Jane's Curtin raiser is an 'R'
In her first movie, How to Beat the High Cost of Living, Jane Curtin of Saturday Night Live strips for action. Cast as an inflation-harried and abandoned wife, she teams up with cronies Jessica Lange and Susan Saint James to steal $1 million from a shopping mall. Curtin's job is to divert the crowd's attention, and she does it with a parody striptease. Alas, Hollywood's censorship board didn't think the denouement, a one-second flash of upper torso nudity, was funny: It gave the film an R rating. Planning to appeal, writer-producer Robert (Love at First Bite) Kaufman snapped inelegantly: "It's ridiculous. Why can other actresses like Marisa Berenson do upper torso nude scenes and get a PG while Jane Curtin's boobs are R-rated?"
A princely put-on
In a recent survey in Britain, a majority agreed that Queen Elizabeth should yield her throne in the next few years—but to this man? Indeed, the fellow emerging from the chalet at Klosters, Switzerland looked more like Iran's Bani-Sadr than Prince Charles—but Charles it was. He had tipped waiting photogs that he would not be skiing that day and that his host's Uncle Harry would take his place. "Harry" proved to be the prankish Charles, who had put on glasses, fake nose and mustache and—not least—the press.
A Fonz farewell
"May I take your coat, sir?" the man seemed to be saying to a wary Henry Winkler. But that was no headwaiter fingering the Fonz' famed leather jacket; it was Roger Kennedy, director of D.C.'s Smithsonian Museum of History and Technology. He planned to hang the battered memento of 167 Happy Days segments in the museum's collection along with other history-transforming American memorabilia. "There's no way to be so overly sophisticated and so cool as to not be touched by this event," allowed Winkler, parting with "the jacket that has changed my life." Lest anyone worry, the Fonz is still strutting along with a replacement jacket. After all, the Smithsonian's acquisition of his original chair didn't stifle Archie Bunker.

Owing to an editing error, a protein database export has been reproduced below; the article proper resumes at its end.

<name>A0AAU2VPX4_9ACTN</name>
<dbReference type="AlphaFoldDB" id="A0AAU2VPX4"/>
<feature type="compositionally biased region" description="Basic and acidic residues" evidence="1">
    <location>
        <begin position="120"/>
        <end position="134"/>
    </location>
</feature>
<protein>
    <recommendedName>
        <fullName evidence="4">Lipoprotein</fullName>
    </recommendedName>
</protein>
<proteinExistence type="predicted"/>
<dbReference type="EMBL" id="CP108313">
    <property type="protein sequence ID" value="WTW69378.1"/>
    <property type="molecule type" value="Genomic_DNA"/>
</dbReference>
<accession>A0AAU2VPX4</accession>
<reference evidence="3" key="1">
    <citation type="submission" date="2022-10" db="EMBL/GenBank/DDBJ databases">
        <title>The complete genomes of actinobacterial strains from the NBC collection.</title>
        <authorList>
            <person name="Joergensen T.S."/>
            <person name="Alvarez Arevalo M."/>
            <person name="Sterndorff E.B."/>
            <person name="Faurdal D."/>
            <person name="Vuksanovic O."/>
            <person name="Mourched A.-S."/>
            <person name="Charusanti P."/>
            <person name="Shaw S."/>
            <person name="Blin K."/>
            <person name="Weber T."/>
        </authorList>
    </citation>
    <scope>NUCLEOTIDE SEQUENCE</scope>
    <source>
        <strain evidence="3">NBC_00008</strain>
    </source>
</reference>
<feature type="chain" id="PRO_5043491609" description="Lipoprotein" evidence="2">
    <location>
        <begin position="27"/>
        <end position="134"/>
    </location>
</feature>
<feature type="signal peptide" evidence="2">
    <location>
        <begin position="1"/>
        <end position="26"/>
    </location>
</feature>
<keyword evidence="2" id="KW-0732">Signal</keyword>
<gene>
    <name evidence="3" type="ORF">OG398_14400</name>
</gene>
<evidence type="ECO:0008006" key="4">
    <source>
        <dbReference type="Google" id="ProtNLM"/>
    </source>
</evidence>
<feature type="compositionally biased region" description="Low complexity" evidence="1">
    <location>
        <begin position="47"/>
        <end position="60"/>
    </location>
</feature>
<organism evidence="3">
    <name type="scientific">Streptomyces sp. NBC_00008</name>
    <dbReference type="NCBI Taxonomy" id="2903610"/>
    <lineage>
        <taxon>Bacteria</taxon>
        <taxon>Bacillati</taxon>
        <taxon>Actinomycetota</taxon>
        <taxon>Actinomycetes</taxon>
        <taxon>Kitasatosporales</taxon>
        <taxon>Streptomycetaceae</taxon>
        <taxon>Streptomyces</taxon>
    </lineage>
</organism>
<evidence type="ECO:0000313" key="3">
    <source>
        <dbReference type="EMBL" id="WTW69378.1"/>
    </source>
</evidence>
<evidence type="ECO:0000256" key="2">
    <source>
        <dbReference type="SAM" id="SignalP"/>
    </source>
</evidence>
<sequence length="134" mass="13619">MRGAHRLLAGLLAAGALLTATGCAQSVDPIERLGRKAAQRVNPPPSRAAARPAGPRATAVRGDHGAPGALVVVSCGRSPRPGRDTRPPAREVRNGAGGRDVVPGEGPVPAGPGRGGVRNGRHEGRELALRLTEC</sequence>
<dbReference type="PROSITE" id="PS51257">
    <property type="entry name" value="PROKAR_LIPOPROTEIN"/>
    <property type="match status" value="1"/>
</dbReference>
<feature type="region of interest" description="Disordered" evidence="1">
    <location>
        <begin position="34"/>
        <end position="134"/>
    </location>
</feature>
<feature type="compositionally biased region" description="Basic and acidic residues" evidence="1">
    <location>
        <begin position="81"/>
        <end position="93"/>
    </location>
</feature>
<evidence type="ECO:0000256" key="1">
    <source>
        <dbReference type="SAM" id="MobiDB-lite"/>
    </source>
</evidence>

Meryl Streep has plenty to do before heading to Britain to start her new film, The French Lieutenant's Woman. One pleasant obligation was to hop up to Cambridge (the Massachusetts one) to accept the Woman of the Year award of Harvard's Hasty Pudding Club. Before the ceremony she was paraded through cheering throngs in Harvard Square and got a spectator's souvenir, a balloon in her honor. Cracked Streep: "I wish I'd gotten this reception when I applied to Radcliffe."
Blissful faces attended the wedding of playwright Neil Simon's daughter Ellen, 22, to TV exec Jon Leland at an Indian-style mass ceremony in Miami Beach performed by the famed Swami Muktananda. Perhaps happiest was Ellen's stepmother, actress Marsha Mason. Marsha, a longtime devotee of the guru (seated under a portrait of his master, Nityananda), had encouraged Ellen to follow his teachings and to go on retreat to India. That helped Ellen find, first, herself and, later, at a New York meditation session, her future husband.
Moms and Babies
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